What Grandparents Should Know About 529 Plan Impact on Taxes, MassHealth Eligibility
By: Brandon C. Walecka, Esq.
Walecka Law, P.C.
Grandparent 529 plans are becoming a popular way to save for college – and for good reason. With a 529 plan, you can build an educational legacy for your grandchild while taking advantage of tax and estate planning benefits.
One potential drawback of grandparent 529 plans, however, was that they could affect financial aid eligibility. But, thanks to upcoming changes to the Free Application for Federal Student Aid (FAFSA), beginning in the 2024-2025 school year, contributions you make to a 529 plan need not be reported on the student’s FAFSA application, and therefore will not count against the student’s eligibility for federal financial aid. This change alleviates a fear that a grandparent helping their grandchild by using their own 529 plan would interfere with their getting financial aid.
Brief Explanation of 529 Plans
A 529 plan is a tax-advantaged plan that can be used to pay for educational expenses, for both higher education and grades K-12. Legitimate expenses include tuition, supplies, room and board, books, etc. Since 2019, the funds may also be used for student loan payments. There is no tax on gains or withdrawals so long as the money is used for legitimate educational expenses.
Every state has its own 529 plans, but you are not limited to your own state’s plans. Each plan has its own investment options. You have complete control over the account, and can make withdrawals if you wish – although if the withdrawal is not for a legitimate educational expense, the earnings are taxed and you will incur a 10% penalty.
You can also change beneficiaries, so long as the new beneficiary is a relative of the originally chosen beneficiary. A 2019 ruling widens the net of possible beneficiaries to include a first cousin of the original beneficiary.
Estate Tax Advantages
The current (2022) federal unified estate and gift tax exemption is $12.06 million per person. Massachusetts estate tax exemption is $1,000,000. These figures are the total amounts you can give away, both during your lifetime as gifts, and at death, without those funds being subject to estate tax. However, in 2026, the federal unified estate and gift tax exemption will drop down to approximately $6 million per person.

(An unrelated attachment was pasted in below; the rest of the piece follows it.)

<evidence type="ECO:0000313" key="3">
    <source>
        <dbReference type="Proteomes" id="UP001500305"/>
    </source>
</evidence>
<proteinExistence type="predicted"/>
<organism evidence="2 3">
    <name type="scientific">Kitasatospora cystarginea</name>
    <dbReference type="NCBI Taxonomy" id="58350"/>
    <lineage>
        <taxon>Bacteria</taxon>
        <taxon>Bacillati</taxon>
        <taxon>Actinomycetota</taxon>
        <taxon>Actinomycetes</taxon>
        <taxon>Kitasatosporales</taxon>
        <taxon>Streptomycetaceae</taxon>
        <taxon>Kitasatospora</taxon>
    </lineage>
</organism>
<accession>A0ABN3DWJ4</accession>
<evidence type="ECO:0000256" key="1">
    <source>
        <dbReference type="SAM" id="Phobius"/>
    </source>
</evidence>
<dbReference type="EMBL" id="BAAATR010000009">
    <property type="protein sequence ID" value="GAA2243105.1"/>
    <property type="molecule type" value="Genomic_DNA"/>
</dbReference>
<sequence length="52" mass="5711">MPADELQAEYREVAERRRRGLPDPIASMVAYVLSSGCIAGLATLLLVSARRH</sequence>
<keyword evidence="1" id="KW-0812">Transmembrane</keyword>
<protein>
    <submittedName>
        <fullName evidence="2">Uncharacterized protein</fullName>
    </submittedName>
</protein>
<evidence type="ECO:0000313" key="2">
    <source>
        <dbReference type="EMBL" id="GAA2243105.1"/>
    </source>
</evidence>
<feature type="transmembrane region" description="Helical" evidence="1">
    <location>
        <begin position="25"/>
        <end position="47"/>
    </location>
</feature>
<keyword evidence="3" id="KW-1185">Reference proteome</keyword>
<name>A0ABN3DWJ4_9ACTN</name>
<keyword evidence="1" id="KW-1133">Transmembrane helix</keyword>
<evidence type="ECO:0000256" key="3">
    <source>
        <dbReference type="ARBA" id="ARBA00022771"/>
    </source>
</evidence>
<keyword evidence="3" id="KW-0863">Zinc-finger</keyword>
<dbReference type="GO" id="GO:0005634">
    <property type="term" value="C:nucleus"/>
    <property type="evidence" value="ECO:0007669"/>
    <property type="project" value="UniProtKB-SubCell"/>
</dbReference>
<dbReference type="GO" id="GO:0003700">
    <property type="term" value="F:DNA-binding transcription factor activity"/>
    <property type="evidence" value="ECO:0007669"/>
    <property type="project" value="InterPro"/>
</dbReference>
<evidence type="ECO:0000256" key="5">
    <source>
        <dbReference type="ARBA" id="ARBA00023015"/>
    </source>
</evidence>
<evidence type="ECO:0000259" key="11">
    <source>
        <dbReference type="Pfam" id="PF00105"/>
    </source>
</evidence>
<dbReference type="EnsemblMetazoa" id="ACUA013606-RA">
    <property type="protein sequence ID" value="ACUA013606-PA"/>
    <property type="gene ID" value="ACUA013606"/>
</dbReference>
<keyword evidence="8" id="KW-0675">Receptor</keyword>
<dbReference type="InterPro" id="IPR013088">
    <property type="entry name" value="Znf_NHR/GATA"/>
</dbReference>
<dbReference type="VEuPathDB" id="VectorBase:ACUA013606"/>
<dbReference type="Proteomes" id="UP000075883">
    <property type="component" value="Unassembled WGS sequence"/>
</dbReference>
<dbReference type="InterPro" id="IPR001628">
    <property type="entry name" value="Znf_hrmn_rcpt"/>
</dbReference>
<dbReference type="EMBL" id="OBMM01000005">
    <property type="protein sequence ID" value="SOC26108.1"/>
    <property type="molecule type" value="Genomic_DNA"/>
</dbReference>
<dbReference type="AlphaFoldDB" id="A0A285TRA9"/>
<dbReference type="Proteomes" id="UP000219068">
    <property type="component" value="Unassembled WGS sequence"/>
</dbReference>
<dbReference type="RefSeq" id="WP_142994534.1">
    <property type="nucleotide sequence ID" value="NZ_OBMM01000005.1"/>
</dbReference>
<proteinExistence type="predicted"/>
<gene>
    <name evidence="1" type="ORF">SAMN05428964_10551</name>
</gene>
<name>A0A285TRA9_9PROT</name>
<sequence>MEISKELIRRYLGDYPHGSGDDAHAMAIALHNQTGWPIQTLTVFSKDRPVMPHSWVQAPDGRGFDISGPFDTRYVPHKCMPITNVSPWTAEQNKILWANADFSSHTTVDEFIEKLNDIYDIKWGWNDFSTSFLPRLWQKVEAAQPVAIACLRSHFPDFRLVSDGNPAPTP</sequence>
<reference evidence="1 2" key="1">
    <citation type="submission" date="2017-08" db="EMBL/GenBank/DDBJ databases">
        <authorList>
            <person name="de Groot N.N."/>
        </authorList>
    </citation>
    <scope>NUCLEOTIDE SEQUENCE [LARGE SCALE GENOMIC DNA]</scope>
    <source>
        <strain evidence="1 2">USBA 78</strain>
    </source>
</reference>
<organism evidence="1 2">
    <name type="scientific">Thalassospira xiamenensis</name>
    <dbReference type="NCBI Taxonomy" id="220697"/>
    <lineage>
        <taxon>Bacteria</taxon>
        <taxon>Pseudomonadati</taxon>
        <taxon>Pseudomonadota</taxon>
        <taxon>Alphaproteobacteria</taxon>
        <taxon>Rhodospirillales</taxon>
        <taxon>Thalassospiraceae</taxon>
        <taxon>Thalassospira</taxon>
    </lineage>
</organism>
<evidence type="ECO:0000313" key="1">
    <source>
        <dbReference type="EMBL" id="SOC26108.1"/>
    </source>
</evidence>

If you have a taxable estate (or are likely to have one), setting up a 529 enables you to reduce the size of your estate and therefore put more tax-free money into the hands of your heirs. In 2022, you may contribute up to $16,000 (the annual gift tax exclusion) to a 529 Plan without paying tax. Moreover, there is a special feature that comes with a 529: you can load the account up front with 5 years’ worth of estate tax exclusions ($80,000).
Potential Disadvantage: MassHealth Eligibility Jeopardized
The funds in your 529 account are considered YOUR assets. You control them. Thus, the funds will be considered an asset by Medicaid (MassHealth in Massachusetts) and will count against your MassHealth eligibility if you ever apply for MassHealth benefits for long-term care. MassHealth has a five-year look-back period for gifts. Moreover, the disbursements made for your beneficiary’s educational expenses could be considered a gift and also count against eligibility if disbursements are made within the look-back period.
Talk to a qualified elder law attorney to explore how to best help your grandchild pay for their education and still protect your own MassHealth eligibility. To explore the details of various 529 plans, talk to a financial advisor who has experience with these plans.
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The information contained in this article is not intended to make you an expert on estate planning nor is this article intended to replace the need for the advice of a professional. Rather, this article is simply intended to provide a basic understanding of why estate planning is important for everybody and a basic understanding of some of the more common estate planning tools. This article does not constitute legal advice.